Uber and other rideshare providers have only tapped in to 29% of their potential market in the U.S., say Autovista, referring to a recent McKinsey study. The crucial point: ridesharing is still more expensive than private car ownership.
According to the McKinsey research, the 45% annual driver turnover rate is limiting the growth of ridesharing. Although it currently is growing at an annual rate of 250%, the all U.S. rideshare providers still only account for just 1% of vehicle miles in the U.S.
The consultants suggest two ways forward: flexible vehicle design (e.g. the provision of booster seats etc.), to attract the family market; and ridesharing services that seamlessly pool services in the same vehicle, thus both increasing convenience and lowering costs, which would attract both the commuter and business markets.
And indeed, research shows that 83% of rideshare users rate convenience as the top reason for choosing the formula – which in McKinsey’s definition includes not just 'classic' ridesharing, but also e-hailing and dynamic-route minibus services.
However, in a market already dominated by players like Uber and Lyft, it is increasingly difficult for newer startups to generate brand recognition and a loyal user base. Unless... those newcomers manage to offer something completely different, to appeal to the untapped 70% of the market.
The 'tapped' part of the market are business trips, and trips within cities and suburbs. This leaves the entire rural and non-urban market wide open for new providers. And, as current rideshare solutions do not take on board – literally nor figuratively – large amounts of retail shopping, the shopping market per se is another key unaddressed market.
An interesting finding from a behavioural study of rideshare commuters shows that they are more introverted in the morning, and more extroverted in the evening – a divergence to which various transportation modes could cater, for example by offering a more private experience on the way to work.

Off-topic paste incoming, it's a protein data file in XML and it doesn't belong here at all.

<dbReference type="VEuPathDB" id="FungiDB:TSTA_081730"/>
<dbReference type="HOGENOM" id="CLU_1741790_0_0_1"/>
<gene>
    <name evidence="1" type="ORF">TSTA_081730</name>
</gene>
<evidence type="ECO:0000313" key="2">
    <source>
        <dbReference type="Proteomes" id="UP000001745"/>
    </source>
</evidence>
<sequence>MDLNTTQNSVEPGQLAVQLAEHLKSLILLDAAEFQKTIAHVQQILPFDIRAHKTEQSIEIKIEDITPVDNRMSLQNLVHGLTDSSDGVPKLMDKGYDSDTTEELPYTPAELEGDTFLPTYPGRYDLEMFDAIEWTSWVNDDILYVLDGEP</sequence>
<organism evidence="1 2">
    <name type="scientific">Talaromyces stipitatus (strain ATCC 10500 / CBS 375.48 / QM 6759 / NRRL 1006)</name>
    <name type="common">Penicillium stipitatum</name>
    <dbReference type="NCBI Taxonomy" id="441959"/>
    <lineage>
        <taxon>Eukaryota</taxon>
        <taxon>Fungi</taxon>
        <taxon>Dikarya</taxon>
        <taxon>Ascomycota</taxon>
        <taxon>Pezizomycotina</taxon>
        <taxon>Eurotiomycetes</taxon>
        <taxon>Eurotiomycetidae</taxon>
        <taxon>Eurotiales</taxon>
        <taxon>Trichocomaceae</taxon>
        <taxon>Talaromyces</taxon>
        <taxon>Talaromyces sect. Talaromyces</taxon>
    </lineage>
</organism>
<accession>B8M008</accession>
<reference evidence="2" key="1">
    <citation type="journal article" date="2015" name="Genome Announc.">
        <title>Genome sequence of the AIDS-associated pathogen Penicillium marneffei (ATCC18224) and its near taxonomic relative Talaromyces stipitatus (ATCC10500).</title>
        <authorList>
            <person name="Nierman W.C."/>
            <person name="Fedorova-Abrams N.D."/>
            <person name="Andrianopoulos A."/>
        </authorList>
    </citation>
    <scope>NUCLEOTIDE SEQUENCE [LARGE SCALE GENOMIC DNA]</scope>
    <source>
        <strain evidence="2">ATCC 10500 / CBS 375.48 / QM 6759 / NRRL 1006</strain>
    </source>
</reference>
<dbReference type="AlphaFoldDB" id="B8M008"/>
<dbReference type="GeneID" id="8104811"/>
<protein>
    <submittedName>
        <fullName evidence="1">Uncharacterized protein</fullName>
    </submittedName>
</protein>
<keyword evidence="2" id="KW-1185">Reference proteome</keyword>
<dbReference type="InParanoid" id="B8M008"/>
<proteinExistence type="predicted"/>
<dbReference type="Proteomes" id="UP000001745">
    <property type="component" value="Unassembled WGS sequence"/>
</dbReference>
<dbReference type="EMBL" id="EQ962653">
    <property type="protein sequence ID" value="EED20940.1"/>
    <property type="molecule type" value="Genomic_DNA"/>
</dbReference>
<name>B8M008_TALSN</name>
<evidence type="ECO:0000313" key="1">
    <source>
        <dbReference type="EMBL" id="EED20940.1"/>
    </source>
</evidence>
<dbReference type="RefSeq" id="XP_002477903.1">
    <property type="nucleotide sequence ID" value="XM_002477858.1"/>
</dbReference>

Lunar, McKinsey’s in-house vehicle designers, address this with the WEGO, a minibus with modular seating, allowing passengers to choose a more private or a more communal experience.
Research also shows that commuters increasingly value ridesharing per se, as individual commutes by car have become more and more time-consuming and stressful. Users also consider ridesharing safer than taxis – however, women do not feel safer in Uber cars. So, there is still a way to go before safety becomes a USP for ridesharing.
With the cost structure of a non-dedicated rideshare vehicle up to 40% lower than for a dedicated vehicle (e.g. a London black cab), rideshare vehicles can lend themselves to other uses, for example goods delivery during off-peak hours.
In the coming years, ridesharing will have three main areas of growth, says McKinsey.
→ Firstly, purpose-built vehicles that provide the required levels of safety and flexibility. More flexible approaches to ridesharing are more likely to do well especially in Europe and Asia, which are already much more multimodal than the U.S., with its fixation on the car.
→ Secondly, multi-person transportation solutions, as already offered by MOIA and Uber Pool. If these solutions target the as-yet untapped commuter neighbourhoods and employer hubs in the U.S., ridesharing could soon reach 40% of the general population.
→ And thirdly, autonomous vehicles, dramatically reducing cost by eliminating the driver. Driverless vehicles will also have radically different designs: more open, with more connected features and entertainment options.
Image: Pkg203, CC BY-SA 3.0